In the realm of “complementary and alternative medicine” (CAM), sometimes the confidence of the healer positively influences the sick person. This is in accordance with the principle that every human being has psychological dispositions to respond positively or negatively to different kinds of treatments. It is well known that some people feel relief from their maladies by writing journals or poems, others by dancing, or being close to nature in a forest; for those who are inclined to religious or spiritual practices, engaging in praying, contemplation, spiritual retreats or reading biographies of saints and spiritual topics will do the job. Others are inclined to ascetic practices, and for them fasting and meditation are good alternatives. Some people have gotten well just by being cheerful, laughing at funny movies or TV shows, and reading the cartoons of newspapers, as described by the American editor and author Norman Cousins.3
One question remains: why is it that people are not healthier in our society where medical technology and medicine have made huge progress? My take on this is that in our modern materialistic and consumerist societies it appears there is a huge conspiracy to keep humans in misery, illness and suffering. The main reason being there is a social consensus that covertly holds the thesis that getting sick is a natural part of being human. This ‘conventional wisdom’ in reality is not ‘wisdom’ at all but half-truths that humans take for granted. This ‘conventional wisdom’ leads humans to believe that when we get sick, it is because the illness runs in our family, or it is in our genes, or it is due to the change of seasons, and so on. We have been socially indoctrinated that drugs and medication are the solution. This idea is supported and emphasised by the mass media. In addition, pharmaceutical companies spend billions of dollars in well-crafted advertisements to promote their medicines.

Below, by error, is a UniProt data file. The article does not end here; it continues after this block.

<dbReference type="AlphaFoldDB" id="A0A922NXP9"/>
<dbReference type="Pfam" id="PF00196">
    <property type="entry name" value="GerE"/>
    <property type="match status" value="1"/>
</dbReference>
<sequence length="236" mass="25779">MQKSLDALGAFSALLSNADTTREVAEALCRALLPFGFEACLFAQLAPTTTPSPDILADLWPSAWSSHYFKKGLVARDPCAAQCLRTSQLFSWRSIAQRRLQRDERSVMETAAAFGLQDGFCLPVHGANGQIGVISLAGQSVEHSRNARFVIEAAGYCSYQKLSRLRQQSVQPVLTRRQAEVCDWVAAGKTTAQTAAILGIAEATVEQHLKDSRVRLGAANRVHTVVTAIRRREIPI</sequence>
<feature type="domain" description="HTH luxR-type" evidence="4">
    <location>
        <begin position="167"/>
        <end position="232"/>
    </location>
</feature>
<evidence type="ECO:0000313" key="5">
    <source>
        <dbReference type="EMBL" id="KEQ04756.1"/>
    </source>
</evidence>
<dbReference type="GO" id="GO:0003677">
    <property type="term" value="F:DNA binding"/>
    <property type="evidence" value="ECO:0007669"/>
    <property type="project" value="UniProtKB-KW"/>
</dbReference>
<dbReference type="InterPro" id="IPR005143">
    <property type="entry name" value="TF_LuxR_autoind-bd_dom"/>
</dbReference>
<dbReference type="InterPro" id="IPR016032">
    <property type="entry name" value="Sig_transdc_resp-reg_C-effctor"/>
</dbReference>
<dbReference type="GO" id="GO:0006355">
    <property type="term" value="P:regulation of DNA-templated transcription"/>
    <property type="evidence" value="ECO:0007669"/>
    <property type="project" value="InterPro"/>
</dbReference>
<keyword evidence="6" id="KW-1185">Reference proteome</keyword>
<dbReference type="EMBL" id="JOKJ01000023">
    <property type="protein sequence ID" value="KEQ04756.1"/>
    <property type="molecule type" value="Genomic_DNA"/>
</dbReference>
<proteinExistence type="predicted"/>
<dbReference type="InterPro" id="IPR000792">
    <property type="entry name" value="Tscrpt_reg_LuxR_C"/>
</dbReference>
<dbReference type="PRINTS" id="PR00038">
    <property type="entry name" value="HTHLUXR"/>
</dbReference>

Mind as Charioteer of the Body